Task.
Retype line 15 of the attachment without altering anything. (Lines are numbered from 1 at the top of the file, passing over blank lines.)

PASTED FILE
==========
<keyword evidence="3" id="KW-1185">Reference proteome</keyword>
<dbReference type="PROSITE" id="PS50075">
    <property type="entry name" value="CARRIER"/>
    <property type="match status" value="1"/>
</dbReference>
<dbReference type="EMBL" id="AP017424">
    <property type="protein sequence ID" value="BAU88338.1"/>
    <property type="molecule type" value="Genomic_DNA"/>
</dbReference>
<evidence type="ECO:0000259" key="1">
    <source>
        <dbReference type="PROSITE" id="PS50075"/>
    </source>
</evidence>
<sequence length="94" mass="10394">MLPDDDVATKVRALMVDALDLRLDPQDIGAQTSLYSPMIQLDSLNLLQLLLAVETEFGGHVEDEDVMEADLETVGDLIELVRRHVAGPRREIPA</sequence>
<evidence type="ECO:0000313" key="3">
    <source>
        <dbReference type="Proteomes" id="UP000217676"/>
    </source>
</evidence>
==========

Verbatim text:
<sequence length="94" mass="10394">MLPDDDVATKVRALMVDALDLRLDPQDIGAQTSLYSPMIQLDSLNLLQLLLAVETEFGGHVEDEDVMEADLETVGDLIELVRRHVAGPRREIPA</sequence>